24/05/2012

Your Mental Health Awareness

This week is just another week. Well, for most people it is. For some of us it's Mental Health Awareness Week. But this is something that we all should be aware of - and not just this week.

An article published on Young Minds this week makes a very valid point - just because you haven't been diagnosed with a mental illness, does not mean that, at some point in your life, you haven't sat somewhere on the spectrum. It talks of the importance of eradicating the 'us and them', and think of mental illness as more of a 'variety of experience'. Did you know, for example, thinking that a random coincidence is full of meaning is one symptom used by psychiatrists to diagnose mental illness? It's a topic that is far from being black and white - so don't assume that you don't need to be aware of your mental health. 

Just like our physical health, everyone is responsible for their mental wellbeing - and for the lucky ones who have control over it, being mindful of your mental health is imperative to living to your full potential.  

We all get stressed, we all feel a bit down sometimes, and we all worry about things that we have no control over. We also have the ability to target our negative thought patterns and make them more conducive to living happily.  It's the everyday things that niggle away at us that we can control how we respond to. An annoying colleague or a rude neighbour is only a problem if you let it be one - and it will only have a negative impact on yourself if you do. In terms of the impact it has on our bodies, stress is malevolent.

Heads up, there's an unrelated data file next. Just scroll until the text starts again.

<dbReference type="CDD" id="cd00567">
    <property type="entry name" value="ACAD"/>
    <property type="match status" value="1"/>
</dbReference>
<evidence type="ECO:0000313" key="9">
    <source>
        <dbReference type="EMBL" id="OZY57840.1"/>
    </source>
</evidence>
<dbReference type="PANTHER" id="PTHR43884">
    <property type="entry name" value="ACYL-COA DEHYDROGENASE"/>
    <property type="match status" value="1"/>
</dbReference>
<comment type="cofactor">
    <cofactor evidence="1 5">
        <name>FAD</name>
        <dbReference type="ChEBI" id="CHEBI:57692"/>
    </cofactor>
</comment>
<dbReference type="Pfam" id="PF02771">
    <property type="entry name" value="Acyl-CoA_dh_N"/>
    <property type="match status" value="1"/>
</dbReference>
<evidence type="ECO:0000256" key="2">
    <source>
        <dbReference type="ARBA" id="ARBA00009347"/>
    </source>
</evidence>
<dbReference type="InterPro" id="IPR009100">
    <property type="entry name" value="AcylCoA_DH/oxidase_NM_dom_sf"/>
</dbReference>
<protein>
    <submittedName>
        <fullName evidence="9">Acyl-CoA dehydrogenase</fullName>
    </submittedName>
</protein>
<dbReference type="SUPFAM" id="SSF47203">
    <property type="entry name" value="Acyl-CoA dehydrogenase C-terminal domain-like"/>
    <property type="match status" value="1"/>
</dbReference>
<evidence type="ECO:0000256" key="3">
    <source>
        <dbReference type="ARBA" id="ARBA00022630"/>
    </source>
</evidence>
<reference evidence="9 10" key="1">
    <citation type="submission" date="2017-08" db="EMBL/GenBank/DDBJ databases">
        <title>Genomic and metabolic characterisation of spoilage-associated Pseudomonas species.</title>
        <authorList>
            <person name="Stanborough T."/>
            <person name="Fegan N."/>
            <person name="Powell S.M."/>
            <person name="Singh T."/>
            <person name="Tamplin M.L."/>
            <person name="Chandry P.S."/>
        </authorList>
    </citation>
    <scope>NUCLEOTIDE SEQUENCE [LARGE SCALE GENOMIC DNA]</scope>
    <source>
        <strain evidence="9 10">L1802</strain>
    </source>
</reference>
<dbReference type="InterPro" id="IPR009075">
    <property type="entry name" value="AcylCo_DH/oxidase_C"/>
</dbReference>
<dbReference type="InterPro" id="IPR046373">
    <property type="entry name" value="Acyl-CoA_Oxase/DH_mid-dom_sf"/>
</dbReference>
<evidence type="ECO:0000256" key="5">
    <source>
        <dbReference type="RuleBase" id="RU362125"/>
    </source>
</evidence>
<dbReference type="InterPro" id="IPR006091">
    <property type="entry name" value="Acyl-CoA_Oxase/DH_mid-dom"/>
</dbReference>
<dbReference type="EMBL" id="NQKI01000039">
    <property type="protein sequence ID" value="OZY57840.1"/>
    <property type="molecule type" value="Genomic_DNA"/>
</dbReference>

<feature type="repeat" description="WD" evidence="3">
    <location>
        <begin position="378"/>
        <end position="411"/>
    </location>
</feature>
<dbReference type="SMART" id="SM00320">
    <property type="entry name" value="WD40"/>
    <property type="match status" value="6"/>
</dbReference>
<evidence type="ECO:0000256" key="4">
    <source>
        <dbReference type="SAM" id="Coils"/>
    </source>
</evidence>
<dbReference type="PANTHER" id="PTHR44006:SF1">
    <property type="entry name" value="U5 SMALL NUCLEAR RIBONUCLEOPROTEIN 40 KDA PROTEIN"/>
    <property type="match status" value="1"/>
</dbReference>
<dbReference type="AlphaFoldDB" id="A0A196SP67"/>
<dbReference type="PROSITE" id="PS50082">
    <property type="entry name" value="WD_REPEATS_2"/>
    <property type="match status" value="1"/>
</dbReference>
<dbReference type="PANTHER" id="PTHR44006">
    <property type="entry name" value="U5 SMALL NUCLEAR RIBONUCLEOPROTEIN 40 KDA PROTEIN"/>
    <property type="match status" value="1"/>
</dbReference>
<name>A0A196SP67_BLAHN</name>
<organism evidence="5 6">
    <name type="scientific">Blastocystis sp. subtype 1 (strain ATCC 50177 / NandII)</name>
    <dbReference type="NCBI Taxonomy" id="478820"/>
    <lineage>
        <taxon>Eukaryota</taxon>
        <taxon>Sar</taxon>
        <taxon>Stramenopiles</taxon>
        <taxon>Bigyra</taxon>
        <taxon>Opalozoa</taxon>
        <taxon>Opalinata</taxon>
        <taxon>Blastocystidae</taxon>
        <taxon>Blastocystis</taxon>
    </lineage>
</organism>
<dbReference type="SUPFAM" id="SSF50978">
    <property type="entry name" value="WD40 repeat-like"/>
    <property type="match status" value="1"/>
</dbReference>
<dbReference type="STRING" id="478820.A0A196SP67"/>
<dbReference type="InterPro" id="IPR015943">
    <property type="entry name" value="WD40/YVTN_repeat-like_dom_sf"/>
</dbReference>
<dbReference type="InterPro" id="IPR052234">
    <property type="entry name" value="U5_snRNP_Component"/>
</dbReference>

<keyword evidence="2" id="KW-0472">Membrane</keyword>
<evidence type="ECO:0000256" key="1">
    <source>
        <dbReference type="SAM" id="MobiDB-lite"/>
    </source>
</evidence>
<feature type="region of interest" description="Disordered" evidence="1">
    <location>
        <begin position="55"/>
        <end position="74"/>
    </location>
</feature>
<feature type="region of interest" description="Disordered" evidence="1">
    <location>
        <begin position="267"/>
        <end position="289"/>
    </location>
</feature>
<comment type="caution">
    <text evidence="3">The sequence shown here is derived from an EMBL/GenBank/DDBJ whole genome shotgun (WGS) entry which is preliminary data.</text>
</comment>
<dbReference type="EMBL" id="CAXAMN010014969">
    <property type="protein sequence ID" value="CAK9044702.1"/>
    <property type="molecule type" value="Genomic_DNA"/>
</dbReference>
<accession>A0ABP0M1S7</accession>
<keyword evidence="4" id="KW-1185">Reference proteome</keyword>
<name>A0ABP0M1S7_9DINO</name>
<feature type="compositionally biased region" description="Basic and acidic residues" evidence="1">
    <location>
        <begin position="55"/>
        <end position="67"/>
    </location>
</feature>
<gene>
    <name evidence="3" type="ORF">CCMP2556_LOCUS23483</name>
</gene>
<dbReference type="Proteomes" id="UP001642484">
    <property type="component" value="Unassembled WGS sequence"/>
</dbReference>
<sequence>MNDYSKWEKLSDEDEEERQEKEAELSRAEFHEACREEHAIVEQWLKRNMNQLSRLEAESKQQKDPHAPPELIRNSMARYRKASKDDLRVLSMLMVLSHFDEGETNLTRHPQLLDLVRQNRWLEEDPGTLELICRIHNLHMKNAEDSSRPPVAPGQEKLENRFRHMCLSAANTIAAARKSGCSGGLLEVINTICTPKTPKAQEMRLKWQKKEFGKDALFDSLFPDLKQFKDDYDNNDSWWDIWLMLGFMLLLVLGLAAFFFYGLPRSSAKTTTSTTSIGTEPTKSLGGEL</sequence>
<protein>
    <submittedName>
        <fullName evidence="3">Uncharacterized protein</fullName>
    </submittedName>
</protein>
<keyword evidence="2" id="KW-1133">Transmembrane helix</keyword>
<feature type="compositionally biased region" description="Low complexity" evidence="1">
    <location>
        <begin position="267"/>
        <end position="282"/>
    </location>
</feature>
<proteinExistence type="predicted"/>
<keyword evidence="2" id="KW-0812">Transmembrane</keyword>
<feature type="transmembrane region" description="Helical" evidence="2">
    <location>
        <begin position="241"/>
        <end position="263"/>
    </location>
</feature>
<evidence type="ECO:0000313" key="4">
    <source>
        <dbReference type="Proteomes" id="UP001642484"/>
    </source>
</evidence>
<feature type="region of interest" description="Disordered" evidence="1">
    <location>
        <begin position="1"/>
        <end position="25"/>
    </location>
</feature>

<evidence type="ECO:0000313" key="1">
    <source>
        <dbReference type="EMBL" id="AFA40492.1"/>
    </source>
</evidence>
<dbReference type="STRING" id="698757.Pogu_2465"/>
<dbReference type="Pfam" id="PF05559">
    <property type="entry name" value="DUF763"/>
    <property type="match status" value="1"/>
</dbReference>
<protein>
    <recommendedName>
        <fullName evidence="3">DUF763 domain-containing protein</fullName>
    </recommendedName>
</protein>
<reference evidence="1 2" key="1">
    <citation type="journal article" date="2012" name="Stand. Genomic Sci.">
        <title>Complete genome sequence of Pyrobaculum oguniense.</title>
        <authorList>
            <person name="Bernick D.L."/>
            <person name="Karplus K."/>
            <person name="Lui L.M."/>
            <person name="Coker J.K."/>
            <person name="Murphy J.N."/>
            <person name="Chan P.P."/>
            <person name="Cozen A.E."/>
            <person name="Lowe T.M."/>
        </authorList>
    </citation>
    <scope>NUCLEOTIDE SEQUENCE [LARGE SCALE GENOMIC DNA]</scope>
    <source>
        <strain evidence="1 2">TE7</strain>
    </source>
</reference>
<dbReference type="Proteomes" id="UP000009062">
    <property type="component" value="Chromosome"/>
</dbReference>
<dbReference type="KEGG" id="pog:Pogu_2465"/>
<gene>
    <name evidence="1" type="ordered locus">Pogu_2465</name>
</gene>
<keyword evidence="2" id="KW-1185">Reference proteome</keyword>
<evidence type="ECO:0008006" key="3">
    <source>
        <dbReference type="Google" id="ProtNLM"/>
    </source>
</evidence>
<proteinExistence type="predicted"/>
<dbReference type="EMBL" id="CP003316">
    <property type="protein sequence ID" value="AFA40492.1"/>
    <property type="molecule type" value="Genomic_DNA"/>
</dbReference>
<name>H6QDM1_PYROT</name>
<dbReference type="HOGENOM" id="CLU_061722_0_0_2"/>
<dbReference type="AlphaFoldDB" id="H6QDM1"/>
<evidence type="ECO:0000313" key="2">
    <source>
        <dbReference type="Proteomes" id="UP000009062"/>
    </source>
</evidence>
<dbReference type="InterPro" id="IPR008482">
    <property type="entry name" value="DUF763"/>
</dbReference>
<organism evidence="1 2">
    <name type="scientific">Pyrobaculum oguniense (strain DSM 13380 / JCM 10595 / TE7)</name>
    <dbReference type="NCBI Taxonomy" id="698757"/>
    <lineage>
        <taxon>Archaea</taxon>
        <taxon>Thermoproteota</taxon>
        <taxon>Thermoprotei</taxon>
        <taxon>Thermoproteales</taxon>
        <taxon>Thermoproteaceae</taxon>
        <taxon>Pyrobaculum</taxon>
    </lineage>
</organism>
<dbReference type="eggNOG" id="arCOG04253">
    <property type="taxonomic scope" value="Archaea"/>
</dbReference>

Mental Health Awareness week is more relevant than every before. Mind has reported an 18% surge in the number of calls they've been getting over the past year, and the amount of anti-depressants prescribed to patients has increased. We're back in a recession and our Prime Minister doesn't know what LOL means. These are tough times, and there's no getting around that. But we need to look at the bigger picture when little things get us stressed.


For the three quarters of you who won't directly experience a debilitating mental illness in your lifetime, you're still responsible for your mental health. In turn, your mental health is responsible for how you perceive the world around you and how much you can enjoy it. 

2 comments:

  1. "... thinking that a random coincidence is full of meaning is one symptom used by psychiatrists to diagnose mental illness" I think you just described most organised Religions right there. Others call it the Cambrian explosion. But seriously, it always strikes me that its OK to say that you talk to 'God'. Because it is accepted for some reason by society. I know people who 'talk' to 'people' I cant see. But they are derided and considered 'mad' or 'crazy'.

    I really do Thank You for being so open and continuing to talk about this subject. Mental Illness is nothing to be ashamed of. As debilitating, if not more, than a broken bone, but not as apparent. Thats why we need to be more aware of those around us and ourselves.

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  2. Hi...Your post really got me thinking man..... an intelligent piece, I must say. Health Awareness

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